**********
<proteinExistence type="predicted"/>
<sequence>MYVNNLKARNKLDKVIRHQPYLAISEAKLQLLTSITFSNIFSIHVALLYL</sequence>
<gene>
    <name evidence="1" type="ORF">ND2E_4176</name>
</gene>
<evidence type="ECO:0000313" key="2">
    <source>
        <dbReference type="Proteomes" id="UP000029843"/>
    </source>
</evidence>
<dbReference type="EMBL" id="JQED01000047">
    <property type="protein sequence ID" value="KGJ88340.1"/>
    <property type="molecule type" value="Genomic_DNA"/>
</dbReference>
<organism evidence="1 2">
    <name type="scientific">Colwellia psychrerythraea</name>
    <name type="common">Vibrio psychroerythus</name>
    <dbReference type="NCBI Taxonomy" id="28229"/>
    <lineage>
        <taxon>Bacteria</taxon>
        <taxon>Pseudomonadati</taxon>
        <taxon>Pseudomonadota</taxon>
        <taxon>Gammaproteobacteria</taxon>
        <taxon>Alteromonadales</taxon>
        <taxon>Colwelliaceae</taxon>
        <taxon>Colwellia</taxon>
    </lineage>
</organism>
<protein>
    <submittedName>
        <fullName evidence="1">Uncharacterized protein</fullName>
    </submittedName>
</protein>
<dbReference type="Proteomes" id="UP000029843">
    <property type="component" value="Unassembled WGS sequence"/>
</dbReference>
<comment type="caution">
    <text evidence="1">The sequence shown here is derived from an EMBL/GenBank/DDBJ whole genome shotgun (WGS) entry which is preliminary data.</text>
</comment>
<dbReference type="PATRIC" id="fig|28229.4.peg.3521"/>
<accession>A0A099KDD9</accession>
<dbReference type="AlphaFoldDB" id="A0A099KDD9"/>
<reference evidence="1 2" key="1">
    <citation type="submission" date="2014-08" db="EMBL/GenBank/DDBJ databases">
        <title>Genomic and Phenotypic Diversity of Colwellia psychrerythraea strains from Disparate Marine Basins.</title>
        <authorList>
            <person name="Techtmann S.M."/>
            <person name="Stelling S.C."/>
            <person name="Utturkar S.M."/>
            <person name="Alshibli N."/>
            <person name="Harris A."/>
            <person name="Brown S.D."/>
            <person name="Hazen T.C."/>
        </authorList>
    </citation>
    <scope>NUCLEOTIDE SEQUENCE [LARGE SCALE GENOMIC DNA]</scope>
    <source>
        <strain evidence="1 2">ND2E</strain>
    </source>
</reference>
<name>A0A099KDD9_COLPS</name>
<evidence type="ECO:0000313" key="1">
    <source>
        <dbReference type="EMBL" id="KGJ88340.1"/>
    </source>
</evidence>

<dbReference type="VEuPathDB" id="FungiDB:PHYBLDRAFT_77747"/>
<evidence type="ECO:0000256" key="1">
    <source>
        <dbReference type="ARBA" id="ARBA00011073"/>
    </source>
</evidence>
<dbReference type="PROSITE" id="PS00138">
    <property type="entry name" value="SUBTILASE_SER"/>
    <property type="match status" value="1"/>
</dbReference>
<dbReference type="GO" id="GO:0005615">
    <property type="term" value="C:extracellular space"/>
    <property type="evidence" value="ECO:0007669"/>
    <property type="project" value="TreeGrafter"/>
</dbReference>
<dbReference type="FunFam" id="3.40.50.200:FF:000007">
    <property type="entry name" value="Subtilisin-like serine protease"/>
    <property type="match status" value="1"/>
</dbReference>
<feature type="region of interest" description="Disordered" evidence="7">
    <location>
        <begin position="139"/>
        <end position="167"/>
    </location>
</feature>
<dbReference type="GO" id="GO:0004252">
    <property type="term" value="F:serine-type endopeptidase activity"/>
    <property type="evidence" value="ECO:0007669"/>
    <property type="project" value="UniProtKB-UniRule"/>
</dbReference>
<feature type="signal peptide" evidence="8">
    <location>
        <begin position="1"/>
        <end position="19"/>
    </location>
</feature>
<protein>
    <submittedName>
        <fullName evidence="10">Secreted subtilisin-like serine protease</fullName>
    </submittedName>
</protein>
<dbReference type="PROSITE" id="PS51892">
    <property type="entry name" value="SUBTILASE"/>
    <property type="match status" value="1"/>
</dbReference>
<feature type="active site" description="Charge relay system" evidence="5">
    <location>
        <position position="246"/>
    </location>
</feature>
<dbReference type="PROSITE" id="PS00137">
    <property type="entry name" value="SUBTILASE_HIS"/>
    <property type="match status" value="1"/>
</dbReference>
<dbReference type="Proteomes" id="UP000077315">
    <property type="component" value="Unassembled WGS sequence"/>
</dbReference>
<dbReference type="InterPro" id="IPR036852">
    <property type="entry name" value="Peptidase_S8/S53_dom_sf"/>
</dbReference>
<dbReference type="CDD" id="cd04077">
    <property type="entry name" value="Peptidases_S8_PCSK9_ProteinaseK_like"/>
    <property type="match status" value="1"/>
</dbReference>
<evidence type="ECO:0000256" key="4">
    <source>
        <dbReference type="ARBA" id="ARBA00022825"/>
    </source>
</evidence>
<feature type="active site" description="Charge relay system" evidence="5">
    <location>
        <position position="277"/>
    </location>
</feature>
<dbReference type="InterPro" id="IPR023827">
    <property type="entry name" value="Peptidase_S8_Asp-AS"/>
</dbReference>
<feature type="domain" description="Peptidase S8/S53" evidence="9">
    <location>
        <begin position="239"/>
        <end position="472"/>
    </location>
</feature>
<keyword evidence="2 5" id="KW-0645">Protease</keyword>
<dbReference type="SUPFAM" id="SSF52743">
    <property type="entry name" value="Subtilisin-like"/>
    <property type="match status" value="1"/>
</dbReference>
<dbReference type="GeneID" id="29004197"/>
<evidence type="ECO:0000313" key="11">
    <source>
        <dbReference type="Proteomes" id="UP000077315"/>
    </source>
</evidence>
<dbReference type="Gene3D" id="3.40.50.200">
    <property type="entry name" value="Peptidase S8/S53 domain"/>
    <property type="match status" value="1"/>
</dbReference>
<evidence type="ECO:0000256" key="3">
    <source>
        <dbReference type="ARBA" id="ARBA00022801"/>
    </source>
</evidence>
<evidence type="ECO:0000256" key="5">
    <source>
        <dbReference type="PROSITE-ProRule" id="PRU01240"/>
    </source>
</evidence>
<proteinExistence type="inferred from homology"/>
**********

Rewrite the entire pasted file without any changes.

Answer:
<proteinExistence type="predicted"/>
<sequence>MYVNNLKARNKLDKVIRHQPYLAISEAKLQLLTSITFSNIFSIHVALLYL</sequence>
<gene>
    <name evidence="1" type="ORF">ND2E_4176</name>
</gene>
<evidence type="ECO:0000313" key="2">
    <source>
        <dbReference type="Proteomes" id="UP000029843"/>
    </source>
</evidence>
<dbReference type="EMBL" id="JQED01000047">
    <property type="protein sequence ID" value="KGJ88340.1"/>
    <property type="molecule type" value="Genomic_DNA"/>
</dbReference>
<organism evidence="1 2">
    <name type="scientific">Colwellia psychrerythraea</name>
    <name type="common">Vibrio psychroerythus</name>
    <dbReference type="NCBI Taxonomy" id="28229"/>
    <lineage>
        <taxon>Bacteria</taxon>
        <taxon>Pseudomonadati</taxon>
        <taxon>Pseudomonadota</taxon>
        <taxon>Gammaproteobacteria</taxon>
        <taxon>Alteromonadales</taxon>
        <taxon>Colwelliaceae</taxon>
        <taxon>Colwellia</taxon>
    </lineage>
</organism>
<protein>
    <submittedName>
        <fullName evidence="1">Uncharacterized protein</fullName>
    </submittedName>
</protein>
<dbReference type="Proteomes" id="UP000029843">
    <property type="component" value="Unassembled WGS sequence"/>
</dbReference>
<comment type="caution">
    <text evidence="1">The sequence shown here is derived from an EMBL/GenBank/DDBJ whole genome shotgun (WGS) entry which is preliminary data.</text>
</comment>
<dbReference type="PATRIC" id="fig|28229.4.peg.3521"/>
<accession>A0A099KDD9</accession>
<dbReference type="AlphaFoldDB" id="A0A099KDD9"/>
<reference evidence="1 2" key="1">
    <citation type="submission" date="2014-08" db="EMBL/GenBank/DDBJ databases">
        <title>Genomic and Phenotypic Diversity of Colwellia psychrerythraea strains from Disparate Marine Basins.</title>
        <authorList>
            <person name="Techtmann S.M."/>
            <person name="Stelling S.C."/>
            <person name="Utturkar S.M."/>
            <person name="Alshibli N."/>
            <person name="Harris A."/>
            <person name="Brown S.D."/>
            <person name="Hazen T.C."/>
        </authorList>
    </citation>
    <scope>NUCLEOTIDE SEQUENCE [LARGE SCALE GENOMIC DNA]</scope>
    <source>
        <strain evidence="1 2">ND2E</strain>
    </source>
</reference>
<name>A0A099KDD9_COLPS</name>
<evidence type="ECO:0000313" key="1">
    <source>
        <dbReference type="EMBL" id="KGJ88340.1"/>
    </source>
</evidence>

<dbReference type="VEuPathDB" id="FungiDB:PHYBLDRAFT_77747"/>
<evidence type="ECO:0000256" key="1">
    <source>
        <dbReference type="ARBA" id="ARBA00011073"/>
    </source>
</evidence>
<dbReference type="PROSITE" id="PS00138">
    <property type="entry name" value="SUBTILASE_SER"/>
    <property type="match status" value="1"/>
</dbReference>
<dbReference type="GO" id="GO:0005615">
    <property type="term" value="C:extracellular space"/>
    <property type="evidence" value="ECO:0007669"/>
    <property type="project" value="TreeGrafter"/>
</dbReference>
<dbReference type="FunFam" id="3.40.50.200:FF:000007">
    <property type="entry name" value="Subtilisin-like serine protease"/>
    <property type="match status" value="1"/>
</dbReference>
<feature type="region of interest" description="Disordered" evidence="7">
    <location>
        <begin position="139"/>
        <end position="167"/>
    </location>
</feature>
<dbReference type="GO" id="GO:0004252">
    <property type="term" value="F:serine-type endopeptidase activity"/>
    <property type="evidence" value="ECO:0007669"/>
    <property type="project" value="UniProtKB-UniRule"/>
</dbReference>
<feature type="signal peptide" evidence="8">
    <location>
        <begin position="1"/>
        <end position="19"/>
    </location>
</feature>
<protein>
    <submittedName>
        <fullName evidence="10">Secreted subtilisin-like serine protease</fullName>
    </submittedName>
</protein>
<dbReference type="PROSITE" id="PS51892">
    <property type="entry name" value="SUBTILASE"/>
    <property type="match status" value="1"/>
</dbReference>
<feature type="active site" description="Charge relay system" evidence="5">
    <location>
        <position position="246"/>
    </location>
</feature>
<dbReference type="PROSITE" id="PS00137">
    <property type="entry name" value="SUBTILASE_HIS"/>
    <property type="match status" value="1"/>
</dbReference>
<dbReference type="Proteomes" id="UP000077315">
    <property type="component" value="Unassembled WGS sequence"/>
</dbReference>
<dbReference type="InterPro" id="IPR036852">
    <property type="entry name" value="Peptidase_S8/S53_dom_sf"/>
</dbReference>
<dbReference type="CDD" id="cd04077">
    <property type="entry name" value="Peptidases_S8_PCSK9_ProteinaseK_like"/>
    <property type="match status" value="1"/>
</dbReference>
<evidence type="ECO:0000256" key="4">
    <source>
        <dbReference type="ARBA" id="ARBA00022825"/>
    </source>
</evidence>
<feature type="active site" description="Charge relay system" evidence="5">
    <location>
        <position position="277"/>
    </location>
</feature>
<dbReference type="InterPro" id="IPR023827">
    <property type="entry name" value="Peptidase_S8_Asp-AS"/>
</dbReference>
<feature type="domain" description="Peptidase S8/S53" evidence="9">
    <location>
        <begin position="239"/>
        <end position="472"/>
    </location>
</feature>
<keyword evidence="2 5" id="KW-0645">Protease</keyword>
<dbReference type="SUPFAM" id="SSF52743">
    <property type="entry name" value="Subtilisin-like"/>
    <property type="match status" value="1"/>
</dbReference>
<dbReference type="GeneID" id="29004197"/>
<evidence type="ECO:0000313" key="11">
    <source>
        <dbReference type="Proteomes" id="UP000077315"/>
    </source>
</evidence>
<dbReference type="Gene3D" id="3.40.50.200">
    <property type="entry name" value="Peptidase S8/S53 domain"/>
    <property type="match status" value="1"/>
</dbReference>
<evidence type="ECO:0000256" key="3">
    <source>
        <dbReference type="ARBA" id="ARBA00022801"/>
    </source>
</evidence>
<evidence type="ECO:0000256" key="5">
    <source>
        <dbReference type="PROSITE-ProRule" id="PRU01240"/>
    </source>
</evidence>
<proteinExistence type="inferred from homology"/>